The Strange Case of Hellish Nell: The True Story of Helen Duncan and the Witch Trial of World War II

Nina Shandler, Author . Da Capo $25 (289p) ISBN 978-0-306-81438-9

In April 1944 as Allied forces were prepping for D-Day, the British press made headlines about a Scottish mother of six who was being tried under the Witchcraft Act of 1735. Obese and lower-class, Helen Duncan apparently had a gift of second sight that was exploited by her idle husband, who taught her to be a proper medium and sent her act on the road. In addition to communing with the dead, the famed spiritualist had a knack for divulging ship movements and losses, and Portsmouth Chief Constable Arthur West, ordered to protect Britain's premier naval port during wartime, was duly alarmed. But how do you silence a medium without giving away the fact that she had accurately forecast military secrets? West nabbed her as a fake who defrauded innocent victims. Despite an excellent defense, Duncan got nine months and served six; after the war she happily embraced her powers even though she had sworn to retire. Unfortunately, family therapist Shandler (Ophelia's Mom ) displays a penchant for overheated, amateurish prose (the red ink from Churchill's note to the home secretary "dripped with disdain") and conjures a tedious tale from an intriguing subject. Photos. (Oct.)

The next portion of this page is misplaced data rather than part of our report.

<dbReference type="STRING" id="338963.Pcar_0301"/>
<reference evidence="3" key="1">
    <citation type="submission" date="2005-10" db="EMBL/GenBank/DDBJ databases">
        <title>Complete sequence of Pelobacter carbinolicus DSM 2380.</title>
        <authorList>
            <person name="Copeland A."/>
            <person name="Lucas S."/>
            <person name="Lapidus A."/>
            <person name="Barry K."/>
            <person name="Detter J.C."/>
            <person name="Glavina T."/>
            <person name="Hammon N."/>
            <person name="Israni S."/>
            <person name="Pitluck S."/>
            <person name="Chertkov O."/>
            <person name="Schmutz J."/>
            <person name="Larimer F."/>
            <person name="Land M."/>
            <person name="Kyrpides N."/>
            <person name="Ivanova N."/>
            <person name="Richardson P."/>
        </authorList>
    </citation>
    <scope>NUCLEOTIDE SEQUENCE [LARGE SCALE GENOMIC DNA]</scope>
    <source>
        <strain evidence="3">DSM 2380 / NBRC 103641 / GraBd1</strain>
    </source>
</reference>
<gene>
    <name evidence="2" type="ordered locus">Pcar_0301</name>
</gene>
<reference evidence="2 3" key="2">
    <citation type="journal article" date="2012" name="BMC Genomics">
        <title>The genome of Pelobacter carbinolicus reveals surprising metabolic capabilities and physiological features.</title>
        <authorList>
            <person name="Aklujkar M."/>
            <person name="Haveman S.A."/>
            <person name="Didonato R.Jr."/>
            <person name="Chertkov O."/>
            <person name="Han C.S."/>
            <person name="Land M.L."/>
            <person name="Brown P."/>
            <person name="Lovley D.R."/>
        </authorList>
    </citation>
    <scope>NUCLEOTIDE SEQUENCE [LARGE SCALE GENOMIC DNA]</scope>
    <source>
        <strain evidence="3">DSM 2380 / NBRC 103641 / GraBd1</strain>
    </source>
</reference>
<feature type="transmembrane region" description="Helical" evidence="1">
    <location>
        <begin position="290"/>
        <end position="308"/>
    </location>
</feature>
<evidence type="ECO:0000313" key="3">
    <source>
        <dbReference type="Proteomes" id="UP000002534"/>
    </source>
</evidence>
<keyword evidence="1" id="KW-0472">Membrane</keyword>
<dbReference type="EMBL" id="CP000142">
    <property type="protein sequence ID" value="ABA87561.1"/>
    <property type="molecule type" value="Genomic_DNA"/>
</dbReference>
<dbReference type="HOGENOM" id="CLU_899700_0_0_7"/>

Reviewed on: 08/07/2006
Release date: 09/01/2006
Paperback - 289 pages - 978-0-306-81575-1
Open Ebook - 312 pages - 978-0-7867-3284-5
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